Maryland Vote Kills Interstate Banking Bill, but State Task Force Will Study Issue Further
BALTIMORE -- A special task force will study Maryland legislation seeking reciprocal interstate banking privileges -- but only after the General Assembly session ends later this month. The action follows a 15-to-8 vote by a state House of Delegates committee to kill for this session a controversial interstate banking bill backed by Citicorp.
Gov. Harry Hughes requested in a letter to the committee chairmn that the legislation be delayed while the governor sets up a nine-member task force to study the impact of increased banking competition in the state. The task force will be headed by Frank J. DeFrancis, Maryland's secretary of economic and community development.
Mr. DeFrancis promised the committee that the study would be completed by late summer and that the Hughes administration would develop recommendations in time for the next legislative session, which begins in January. If the task force determines it is vital for the state to move more rapidly toward interstate banking, he added, the governor will call for a special legislative session before the year is out.
Delegate Ellen R. Sauerbrey, a Republican from Baldwin, said she opposes waiting for the study. The trend toward interstate banking willcreate a new Each Coast banking center, Ms. Sauerbrey said, adding that it would be better for the state if such a center were in Maryland than in Delaware or Pennsylvania.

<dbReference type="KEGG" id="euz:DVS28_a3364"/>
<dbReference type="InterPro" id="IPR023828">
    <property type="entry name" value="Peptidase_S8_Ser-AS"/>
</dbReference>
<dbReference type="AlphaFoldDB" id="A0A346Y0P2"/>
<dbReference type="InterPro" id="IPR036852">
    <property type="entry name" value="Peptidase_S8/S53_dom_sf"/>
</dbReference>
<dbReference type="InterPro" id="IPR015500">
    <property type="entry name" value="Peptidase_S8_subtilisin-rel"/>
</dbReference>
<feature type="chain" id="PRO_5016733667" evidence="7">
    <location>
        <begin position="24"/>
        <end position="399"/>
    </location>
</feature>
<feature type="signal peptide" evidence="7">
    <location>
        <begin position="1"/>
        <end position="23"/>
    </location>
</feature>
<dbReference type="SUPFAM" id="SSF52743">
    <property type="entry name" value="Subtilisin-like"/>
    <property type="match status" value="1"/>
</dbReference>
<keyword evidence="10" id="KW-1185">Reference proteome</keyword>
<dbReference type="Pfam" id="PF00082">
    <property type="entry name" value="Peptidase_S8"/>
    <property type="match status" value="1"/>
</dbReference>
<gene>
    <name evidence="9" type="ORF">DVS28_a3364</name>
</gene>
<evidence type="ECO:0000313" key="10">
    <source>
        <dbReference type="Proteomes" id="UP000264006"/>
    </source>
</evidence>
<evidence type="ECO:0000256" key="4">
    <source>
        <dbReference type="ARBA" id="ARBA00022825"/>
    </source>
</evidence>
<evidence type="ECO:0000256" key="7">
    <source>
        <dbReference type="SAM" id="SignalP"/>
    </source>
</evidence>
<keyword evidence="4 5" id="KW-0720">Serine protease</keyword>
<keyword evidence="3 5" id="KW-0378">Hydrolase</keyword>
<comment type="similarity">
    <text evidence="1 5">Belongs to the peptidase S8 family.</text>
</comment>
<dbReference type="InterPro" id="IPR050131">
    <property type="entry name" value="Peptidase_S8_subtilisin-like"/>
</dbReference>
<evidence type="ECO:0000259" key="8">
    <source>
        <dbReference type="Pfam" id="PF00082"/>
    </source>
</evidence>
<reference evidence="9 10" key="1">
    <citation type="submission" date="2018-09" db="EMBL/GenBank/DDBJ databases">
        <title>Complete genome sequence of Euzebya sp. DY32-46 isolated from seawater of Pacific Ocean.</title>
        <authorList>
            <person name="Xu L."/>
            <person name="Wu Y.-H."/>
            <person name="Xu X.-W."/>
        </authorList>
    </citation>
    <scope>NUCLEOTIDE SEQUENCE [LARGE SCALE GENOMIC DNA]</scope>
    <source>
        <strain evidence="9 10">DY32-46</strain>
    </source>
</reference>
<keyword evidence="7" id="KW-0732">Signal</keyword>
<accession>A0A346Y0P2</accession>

Mr. DeFrancis, however, argued that national reciprocal banking might not come about for 10 or 15 years. He said that if Maryland passed the legislation recently tabled by the House committee, it might be left out of regional compacts, in which several states jointly decide to welcome each other's banks. No Unfriendly Takeovers
The bill was sponsored by Delegate R. Terry Connelly, a Baltimore Democrat, and was actively opposed by Maryland-based banks. It would have allowed out-of-state banks to establish full-service branches in Maryland if Marland banks had the same freedom to establish similar outlets in their states.
to ease concerns that the bill's passage would result in Maryland banks being gobbled up by much larger New York institutions, the measure was amended to prohibit any unfriendly bank takeovers.
But Mr. DeFrancis insisted that it would be better first to study an emerging regional compact in the Southeast, as well as an existing zone in New England, to determine whether they caused any consolidations, how they affected the states in those compacs, and what impact they are likely to have on Maryland.
Within a fe days of the legislative action killing the bill, a new controversy arose between Maryland-based banks and Citicorp. Some observers believed the dispute was related to the reciprocal banking fight.
Citicorp, in an effort to show that Maryland banks are not very competitive, offered to pick up all guaranteed student loans in the state without taking the subsidy the state now pays local banks on the loans.
The offer followed statements by Maryland banks now active in the student loan program that they might reduce their participation because the governor, in an effort to balance Maryland's budget, wants to cut the state subsidy to $1 million next year from $2. …